17. Samuel Adams: A Life
18. The Whiskey Sea
19. Digging In: A Novel
20. Eleanor Oliphant is Completely Fine
22. The Absolutely True Diary of a Part-Time Indian
24. This Boy's Life
25. The Book of Polly
26. Turn Right at Machu Picchu
27. Snow in April
28. Eleanor and Park
29. Flowers in the Rain
30. Blind Justice
31. The Color Purple
32. Wolf Hollow
33. My Cousin Rachel
34. The Bookshop on the Corner
35. Let it Snow
36. Queens of the Conquest
37. There You'll Find Me
38. Birding Without Borders
39. Beneath My Mother's Feet
40. The Gift: A Novel
41. Prisoners of Geography
42. Strawberry Acres
43. The Bedlam Stacks
44. American Wolf
45. Weave a Circle Round
46. A River in Darkness
47. The House by the River
48. Matchmaking for Beginners
49. The Song of Seven
50. Still Waters: Sandham
51. Flame in the Mist
52. Summer Hours at the Robbers Library
53. Adrift: A True Story of Love, Loss and..
54. Fortunate Son
55. The Shell Seakers
56. The Longest Ride
57. The Beach House
58. The Girl From Everywhere
59. I Am Half Sick of Shadows
60. An American Princess
61. Speaking From Among the Bones
62. The Long Fall
63. Frosted Kisses
65. The Dead in Their Vaulted Arches
66. As Chimney Sweepers Come To Dust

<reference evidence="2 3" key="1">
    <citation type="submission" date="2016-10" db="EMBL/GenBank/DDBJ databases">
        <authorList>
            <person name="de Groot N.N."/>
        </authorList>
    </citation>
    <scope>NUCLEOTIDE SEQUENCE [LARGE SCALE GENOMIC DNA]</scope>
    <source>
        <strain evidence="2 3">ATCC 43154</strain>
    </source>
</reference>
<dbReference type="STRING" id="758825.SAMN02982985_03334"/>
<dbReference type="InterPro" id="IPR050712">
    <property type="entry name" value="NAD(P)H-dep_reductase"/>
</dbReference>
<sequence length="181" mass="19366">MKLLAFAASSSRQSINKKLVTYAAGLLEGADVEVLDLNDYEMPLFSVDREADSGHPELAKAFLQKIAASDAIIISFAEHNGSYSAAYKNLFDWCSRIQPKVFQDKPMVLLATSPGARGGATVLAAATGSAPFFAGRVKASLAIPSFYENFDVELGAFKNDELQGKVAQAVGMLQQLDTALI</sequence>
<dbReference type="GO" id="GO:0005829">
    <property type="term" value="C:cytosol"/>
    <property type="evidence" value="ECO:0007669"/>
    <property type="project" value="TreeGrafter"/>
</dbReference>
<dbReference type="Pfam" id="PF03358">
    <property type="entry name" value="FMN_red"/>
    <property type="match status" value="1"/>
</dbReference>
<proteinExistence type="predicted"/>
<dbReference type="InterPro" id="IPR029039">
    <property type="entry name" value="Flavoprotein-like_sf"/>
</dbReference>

70. Denmark Vesey's Garden
71. The Last Dragonslayer
73. The Bonesetter's Daughter
74. Tuesday's Gone
75. Finding Nouf
76. City of Veils
77. The Endless Beach
78. Kingdom of Strangers
79. Into the Storm
80. Waiting for Wednesday
81. Thursday's Children
82. Friday On My Mind
83. Dark Saturday
84. Children of Blood and Bone
85. The Ship Beyond Time
86. Sackett's Land
87. Slayers: Playing With Fire
88. Sunday Silence
89. Day of the Dead
90. Caves of Steel
91. Tree of Ages
92. The American Spirit
Currently Reading: The Earth is Weeping
Newbery Award: The Dark Frigate
Currently Listening: West Like Lightning
January - Joan Didion - The Year of Magical Thinking
February Colson Whitehead - The Underground Railroad
March - Tobias Wolff - This Boy's Life
April - Alice Walker - The Color Purple
May - Pete Hamill - The Gift: A Novel
June - Walter Mosley - The Long Fall
July - Amy Tan - The Bonesetter's Daughter
August - Louis L'Amour - Sackett's Land
September - Pat Conroy - Lord's of Discipline - abandoned
October - Stephen King - PASS
January - Award Winners - The Year of Magical Thinking
February - Biography - Samuel Adams: A Life
March - Travel - Turn Right at Machu Picchu
April - History - Queens of the Conquest
May - Geography - Prisoners of Geography